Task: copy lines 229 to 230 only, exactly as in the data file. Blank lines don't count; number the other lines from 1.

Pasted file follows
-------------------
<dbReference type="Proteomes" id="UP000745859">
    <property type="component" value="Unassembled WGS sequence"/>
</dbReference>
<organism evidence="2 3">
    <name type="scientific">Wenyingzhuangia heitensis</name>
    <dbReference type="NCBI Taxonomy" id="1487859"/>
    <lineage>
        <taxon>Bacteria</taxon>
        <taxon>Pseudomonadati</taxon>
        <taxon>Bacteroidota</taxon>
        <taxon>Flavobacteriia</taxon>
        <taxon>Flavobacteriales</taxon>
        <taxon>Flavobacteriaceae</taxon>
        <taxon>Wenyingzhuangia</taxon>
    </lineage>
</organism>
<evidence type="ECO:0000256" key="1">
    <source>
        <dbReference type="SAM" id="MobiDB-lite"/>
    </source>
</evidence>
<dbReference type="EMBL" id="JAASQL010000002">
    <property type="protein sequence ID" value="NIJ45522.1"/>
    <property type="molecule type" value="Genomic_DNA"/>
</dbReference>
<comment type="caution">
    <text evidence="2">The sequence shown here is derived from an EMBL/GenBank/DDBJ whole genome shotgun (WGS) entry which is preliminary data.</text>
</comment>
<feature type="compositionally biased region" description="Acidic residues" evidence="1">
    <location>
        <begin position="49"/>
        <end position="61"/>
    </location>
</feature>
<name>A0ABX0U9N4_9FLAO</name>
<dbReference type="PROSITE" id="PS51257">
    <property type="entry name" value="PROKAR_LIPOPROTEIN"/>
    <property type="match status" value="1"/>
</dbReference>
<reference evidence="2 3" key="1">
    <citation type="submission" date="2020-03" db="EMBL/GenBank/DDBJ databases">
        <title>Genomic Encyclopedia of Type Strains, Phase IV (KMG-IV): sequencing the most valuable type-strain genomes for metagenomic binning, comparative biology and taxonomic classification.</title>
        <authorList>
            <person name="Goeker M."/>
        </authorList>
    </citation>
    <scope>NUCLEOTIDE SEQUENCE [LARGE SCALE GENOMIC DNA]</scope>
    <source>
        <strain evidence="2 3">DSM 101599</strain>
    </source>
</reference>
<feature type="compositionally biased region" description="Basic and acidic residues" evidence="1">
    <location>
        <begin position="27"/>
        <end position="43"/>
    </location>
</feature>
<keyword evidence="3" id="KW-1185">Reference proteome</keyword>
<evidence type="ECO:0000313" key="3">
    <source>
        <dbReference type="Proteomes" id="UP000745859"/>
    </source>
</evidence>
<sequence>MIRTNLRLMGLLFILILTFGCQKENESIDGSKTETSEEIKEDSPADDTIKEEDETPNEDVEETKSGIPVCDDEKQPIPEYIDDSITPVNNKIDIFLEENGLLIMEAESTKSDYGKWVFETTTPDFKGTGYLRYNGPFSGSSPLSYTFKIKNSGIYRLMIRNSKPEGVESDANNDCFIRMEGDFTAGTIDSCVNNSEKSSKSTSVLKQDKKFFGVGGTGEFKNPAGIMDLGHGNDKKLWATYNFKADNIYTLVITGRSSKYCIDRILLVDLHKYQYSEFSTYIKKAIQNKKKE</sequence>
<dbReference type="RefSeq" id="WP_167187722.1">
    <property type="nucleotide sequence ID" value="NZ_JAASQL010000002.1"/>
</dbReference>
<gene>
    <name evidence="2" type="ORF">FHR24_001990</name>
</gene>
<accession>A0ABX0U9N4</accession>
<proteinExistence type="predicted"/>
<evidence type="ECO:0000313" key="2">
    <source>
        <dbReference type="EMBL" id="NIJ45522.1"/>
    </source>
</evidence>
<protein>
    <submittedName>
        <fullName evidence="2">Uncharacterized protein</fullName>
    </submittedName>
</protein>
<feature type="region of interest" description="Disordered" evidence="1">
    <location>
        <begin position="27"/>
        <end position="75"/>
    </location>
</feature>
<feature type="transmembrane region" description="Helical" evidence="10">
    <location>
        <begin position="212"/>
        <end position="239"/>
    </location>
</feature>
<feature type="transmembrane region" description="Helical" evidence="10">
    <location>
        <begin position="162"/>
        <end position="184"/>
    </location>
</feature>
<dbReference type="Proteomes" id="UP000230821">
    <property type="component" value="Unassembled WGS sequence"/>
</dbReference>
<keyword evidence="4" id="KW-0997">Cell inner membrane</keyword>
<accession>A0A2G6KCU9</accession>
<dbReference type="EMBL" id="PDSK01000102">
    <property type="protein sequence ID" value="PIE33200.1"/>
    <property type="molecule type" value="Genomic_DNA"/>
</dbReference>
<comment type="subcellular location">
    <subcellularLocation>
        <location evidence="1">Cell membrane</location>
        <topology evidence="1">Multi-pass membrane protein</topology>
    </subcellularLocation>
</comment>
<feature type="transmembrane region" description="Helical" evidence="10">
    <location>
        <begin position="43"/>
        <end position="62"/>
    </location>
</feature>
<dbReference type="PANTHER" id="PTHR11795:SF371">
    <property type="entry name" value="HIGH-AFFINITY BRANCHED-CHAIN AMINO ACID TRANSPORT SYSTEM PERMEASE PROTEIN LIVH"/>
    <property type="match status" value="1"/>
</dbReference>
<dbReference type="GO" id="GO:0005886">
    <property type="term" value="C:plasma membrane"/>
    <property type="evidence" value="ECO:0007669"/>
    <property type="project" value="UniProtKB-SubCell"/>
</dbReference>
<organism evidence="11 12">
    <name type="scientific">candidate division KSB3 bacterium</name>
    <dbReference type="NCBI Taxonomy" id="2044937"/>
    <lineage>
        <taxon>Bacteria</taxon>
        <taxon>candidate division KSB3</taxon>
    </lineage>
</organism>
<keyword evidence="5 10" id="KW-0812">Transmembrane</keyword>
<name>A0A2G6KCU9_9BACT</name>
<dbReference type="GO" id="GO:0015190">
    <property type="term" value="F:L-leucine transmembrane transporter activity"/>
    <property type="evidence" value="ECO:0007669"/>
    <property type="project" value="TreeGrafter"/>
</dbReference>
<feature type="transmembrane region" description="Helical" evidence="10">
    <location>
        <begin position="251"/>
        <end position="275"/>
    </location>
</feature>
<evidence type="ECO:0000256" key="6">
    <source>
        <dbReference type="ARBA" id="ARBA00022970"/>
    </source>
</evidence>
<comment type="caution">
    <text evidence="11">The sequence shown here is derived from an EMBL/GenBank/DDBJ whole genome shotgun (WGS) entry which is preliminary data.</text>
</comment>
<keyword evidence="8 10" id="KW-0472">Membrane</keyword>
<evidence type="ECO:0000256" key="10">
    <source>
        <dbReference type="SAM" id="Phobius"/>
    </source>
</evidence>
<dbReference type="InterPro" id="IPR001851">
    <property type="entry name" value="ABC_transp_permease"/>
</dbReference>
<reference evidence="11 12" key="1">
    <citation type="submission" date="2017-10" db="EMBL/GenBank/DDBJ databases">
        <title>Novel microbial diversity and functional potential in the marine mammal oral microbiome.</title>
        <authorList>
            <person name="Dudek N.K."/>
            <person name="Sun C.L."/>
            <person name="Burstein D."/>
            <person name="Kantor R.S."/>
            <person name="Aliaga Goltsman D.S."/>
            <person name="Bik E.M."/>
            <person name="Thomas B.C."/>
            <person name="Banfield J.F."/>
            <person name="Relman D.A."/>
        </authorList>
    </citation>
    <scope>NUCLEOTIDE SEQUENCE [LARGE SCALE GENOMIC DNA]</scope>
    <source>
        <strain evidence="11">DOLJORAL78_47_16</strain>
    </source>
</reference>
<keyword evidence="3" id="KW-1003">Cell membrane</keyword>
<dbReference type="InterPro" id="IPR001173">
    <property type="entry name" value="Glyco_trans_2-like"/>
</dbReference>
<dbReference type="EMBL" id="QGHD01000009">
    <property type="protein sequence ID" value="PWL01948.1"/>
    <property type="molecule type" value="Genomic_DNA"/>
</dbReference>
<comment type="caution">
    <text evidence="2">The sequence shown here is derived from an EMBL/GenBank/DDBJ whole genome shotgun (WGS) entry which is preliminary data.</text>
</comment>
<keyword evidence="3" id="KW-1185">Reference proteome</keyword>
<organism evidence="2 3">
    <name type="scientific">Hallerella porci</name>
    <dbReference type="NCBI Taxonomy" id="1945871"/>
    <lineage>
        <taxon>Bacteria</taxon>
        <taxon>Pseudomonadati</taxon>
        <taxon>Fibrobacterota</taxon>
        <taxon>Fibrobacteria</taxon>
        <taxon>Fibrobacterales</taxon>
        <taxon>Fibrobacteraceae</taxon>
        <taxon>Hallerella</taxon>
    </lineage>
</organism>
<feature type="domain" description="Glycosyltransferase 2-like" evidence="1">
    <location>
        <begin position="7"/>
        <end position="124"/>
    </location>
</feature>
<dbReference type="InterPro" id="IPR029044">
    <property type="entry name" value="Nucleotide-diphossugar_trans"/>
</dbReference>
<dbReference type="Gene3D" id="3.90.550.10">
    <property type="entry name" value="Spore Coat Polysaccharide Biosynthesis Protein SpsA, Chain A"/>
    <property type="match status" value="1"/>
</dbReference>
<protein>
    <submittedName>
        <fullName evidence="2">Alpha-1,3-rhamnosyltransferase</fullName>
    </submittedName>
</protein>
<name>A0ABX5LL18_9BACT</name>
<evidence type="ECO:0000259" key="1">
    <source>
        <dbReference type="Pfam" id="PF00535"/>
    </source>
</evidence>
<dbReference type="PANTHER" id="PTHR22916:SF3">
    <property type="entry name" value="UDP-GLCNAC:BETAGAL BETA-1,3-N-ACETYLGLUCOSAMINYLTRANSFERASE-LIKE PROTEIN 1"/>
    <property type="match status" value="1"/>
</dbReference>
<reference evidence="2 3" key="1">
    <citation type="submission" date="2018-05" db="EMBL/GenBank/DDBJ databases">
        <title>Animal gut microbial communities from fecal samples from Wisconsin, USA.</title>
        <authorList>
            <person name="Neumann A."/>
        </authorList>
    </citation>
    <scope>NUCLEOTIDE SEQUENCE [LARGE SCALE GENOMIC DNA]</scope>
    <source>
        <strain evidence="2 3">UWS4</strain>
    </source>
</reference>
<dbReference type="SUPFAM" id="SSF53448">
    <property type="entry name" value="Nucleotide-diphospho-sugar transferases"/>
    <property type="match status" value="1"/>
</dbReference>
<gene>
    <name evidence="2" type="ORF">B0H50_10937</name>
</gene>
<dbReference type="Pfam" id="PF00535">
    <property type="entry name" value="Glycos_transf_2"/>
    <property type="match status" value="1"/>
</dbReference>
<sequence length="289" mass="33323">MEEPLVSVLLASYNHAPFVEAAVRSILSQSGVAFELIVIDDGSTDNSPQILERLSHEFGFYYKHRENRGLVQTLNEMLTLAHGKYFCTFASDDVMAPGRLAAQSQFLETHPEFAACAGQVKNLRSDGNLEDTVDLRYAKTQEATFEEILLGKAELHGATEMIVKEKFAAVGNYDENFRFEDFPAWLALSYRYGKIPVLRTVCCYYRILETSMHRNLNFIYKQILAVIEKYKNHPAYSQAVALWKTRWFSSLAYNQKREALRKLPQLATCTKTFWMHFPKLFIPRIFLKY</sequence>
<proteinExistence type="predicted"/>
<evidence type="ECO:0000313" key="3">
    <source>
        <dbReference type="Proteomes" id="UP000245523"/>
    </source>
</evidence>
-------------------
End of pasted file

        <fullName evidence="2">Alpha-1,3-rhamnosyltransferase</fullName>
    </submittedName>